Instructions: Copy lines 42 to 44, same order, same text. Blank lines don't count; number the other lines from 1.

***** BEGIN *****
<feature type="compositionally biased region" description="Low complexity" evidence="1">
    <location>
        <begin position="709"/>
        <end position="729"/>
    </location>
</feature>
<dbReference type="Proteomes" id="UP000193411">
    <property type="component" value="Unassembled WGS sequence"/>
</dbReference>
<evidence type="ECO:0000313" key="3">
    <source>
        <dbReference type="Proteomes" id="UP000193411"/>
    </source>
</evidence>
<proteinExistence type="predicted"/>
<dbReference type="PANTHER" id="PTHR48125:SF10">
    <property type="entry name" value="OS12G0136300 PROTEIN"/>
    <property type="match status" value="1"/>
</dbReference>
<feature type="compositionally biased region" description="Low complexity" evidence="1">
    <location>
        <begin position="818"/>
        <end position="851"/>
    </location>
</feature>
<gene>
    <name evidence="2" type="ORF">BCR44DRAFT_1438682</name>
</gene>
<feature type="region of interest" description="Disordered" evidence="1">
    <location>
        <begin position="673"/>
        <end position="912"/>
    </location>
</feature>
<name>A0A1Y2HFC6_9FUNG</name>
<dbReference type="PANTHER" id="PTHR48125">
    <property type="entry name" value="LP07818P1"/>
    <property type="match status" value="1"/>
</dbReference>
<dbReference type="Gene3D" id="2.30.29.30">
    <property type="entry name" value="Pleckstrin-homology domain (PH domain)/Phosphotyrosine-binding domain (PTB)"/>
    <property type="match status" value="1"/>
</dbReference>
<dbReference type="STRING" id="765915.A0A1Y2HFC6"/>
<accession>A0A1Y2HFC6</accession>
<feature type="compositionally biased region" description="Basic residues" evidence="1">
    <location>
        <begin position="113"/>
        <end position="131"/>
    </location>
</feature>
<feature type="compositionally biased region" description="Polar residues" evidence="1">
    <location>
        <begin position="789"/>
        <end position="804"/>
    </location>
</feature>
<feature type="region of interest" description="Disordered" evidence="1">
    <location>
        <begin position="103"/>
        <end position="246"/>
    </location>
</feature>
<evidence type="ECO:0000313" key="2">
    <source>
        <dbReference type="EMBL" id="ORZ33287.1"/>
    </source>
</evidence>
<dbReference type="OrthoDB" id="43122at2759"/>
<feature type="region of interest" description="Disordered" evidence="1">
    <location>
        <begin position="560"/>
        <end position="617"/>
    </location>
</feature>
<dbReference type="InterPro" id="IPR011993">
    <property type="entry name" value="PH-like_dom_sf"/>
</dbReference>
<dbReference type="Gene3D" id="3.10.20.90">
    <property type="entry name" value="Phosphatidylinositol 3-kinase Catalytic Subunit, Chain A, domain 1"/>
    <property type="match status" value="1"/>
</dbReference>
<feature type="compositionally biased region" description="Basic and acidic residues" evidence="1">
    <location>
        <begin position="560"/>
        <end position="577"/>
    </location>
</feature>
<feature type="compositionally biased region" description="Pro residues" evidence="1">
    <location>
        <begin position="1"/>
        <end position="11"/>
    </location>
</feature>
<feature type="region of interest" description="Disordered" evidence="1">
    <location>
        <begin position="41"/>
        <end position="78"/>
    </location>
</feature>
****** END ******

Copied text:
    <property type="match status" value="1"/>
</dbReference>
<dbReference type="STRING" id="765915.A0A1Y2HFC6"/>